"Is a Car Crash Ever an Accident?"
Oct. 31, 2014
That was the title of a short article in today's Star Tribune (Metro section, B3). The article was written by a journalist who had written an article which appeared in the paper last week about this 11-year-old boy who was struck by a car as he crossed a busy St. Paul Street on his way to school. The first vehicle in line saw the little boy crossing the street and slowed so that he could cross safely. The driver behind that vehicle went around that vehicle on the left-hand side and hit the little boy who suffered a traumatic brain injury and still resides in the hospital.
The journalist called that an "accident" and this prompted a twitter exchange between her and her reader on whether or not it would be proper to refer to this sort of thing as an "accident" because that connotes that this was some sort of the inevitable thing which could not have been prevented in the exercise of reasonable care. That is, of course, total nonsense.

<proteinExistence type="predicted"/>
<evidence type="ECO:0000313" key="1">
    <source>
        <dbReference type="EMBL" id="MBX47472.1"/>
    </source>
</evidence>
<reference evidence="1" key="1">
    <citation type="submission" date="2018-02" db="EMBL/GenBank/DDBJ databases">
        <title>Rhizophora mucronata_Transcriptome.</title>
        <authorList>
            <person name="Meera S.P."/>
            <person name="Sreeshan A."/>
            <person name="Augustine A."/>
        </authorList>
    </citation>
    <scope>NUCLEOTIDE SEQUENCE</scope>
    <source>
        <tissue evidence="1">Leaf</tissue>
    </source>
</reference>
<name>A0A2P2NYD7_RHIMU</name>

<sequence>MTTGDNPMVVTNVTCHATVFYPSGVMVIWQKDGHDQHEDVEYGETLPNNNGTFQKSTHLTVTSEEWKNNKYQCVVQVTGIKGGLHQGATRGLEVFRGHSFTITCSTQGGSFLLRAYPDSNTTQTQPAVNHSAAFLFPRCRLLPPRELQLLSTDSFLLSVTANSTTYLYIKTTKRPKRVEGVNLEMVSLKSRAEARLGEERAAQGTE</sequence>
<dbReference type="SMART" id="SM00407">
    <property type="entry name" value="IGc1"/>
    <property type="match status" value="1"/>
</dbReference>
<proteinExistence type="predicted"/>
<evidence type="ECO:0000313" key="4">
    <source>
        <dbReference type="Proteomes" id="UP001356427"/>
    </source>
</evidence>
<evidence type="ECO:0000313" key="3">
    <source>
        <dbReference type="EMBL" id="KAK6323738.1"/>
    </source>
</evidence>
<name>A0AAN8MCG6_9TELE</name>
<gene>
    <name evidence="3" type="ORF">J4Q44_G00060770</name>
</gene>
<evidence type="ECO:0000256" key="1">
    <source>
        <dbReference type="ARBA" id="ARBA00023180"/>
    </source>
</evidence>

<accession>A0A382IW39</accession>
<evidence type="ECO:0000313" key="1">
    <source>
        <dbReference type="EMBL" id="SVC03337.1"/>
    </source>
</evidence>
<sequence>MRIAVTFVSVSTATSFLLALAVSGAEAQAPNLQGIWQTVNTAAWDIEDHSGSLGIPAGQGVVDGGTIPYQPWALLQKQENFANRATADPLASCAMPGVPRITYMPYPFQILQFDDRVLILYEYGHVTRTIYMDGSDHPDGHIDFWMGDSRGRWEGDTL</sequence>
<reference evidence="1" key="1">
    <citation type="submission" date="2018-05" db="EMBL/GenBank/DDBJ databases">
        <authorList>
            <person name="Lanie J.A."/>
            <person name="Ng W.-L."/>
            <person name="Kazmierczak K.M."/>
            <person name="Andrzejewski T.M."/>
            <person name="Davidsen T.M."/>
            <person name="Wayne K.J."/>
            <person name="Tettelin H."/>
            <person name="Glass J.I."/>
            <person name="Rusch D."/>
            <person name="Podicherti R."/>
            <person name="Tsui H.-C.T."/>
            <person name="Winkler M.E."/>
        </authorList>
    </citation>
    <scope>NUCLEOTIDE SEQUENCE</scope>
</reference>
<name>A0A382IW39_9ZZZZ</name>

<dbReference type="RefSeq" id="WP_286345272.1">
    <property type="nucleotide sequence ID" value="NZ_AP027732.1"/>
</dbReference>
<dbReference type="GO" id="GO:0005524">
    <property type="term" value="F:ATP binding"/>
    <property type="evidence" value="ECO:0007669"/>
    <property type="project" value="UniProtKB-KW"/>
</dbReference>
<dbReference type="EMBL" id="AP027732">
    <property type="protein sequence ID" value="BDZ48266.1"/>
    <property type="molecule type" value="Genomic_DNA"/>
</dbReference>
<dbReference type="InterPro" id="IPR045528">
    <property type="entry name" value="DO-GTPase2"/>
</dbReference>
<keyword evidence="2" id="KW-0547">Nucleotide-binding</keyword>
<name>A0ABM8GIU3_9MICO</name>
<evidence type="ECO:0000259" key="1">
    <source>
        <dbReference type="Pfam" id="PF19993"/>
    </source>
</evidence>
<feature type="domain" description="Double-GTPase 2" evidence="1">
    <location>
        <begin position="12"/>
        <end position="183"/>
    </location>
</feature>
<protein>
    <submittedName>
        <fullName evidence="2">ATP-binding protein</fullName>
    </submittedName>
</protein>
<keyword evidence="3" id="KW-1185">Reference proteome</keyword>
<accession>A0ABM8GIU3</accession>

Virtually every single car crash is the result of a poor choice or a series of poor choices made by a driver.Most recently the Minnesota Department of Public Safety has moved away from using the word "accident" and now would like to refer to those as "crashes". A spokesman for the DPS is quoted in the article as saying: "Accident implies that what occurs is random and there is no way anyone could have prevented it,". He went on to say that there are choices we can make when we are behind the wheel - such as driving the speed limit and avoiding distractions like texting - which can help prevent tragedy.
I would also add the following. Jury trials in personal injury cases arising out of car accidents serve at least two purposes, the first being to do the best we can, as a society, to compensate the injured person for what has been taken from them. The second thing is to deter conduct like this in the future, not only by the defendant or defendants in the case, but by other drivers as well. Today's small personal injury case may very well prevent tomorrow's drunk driving tragedy.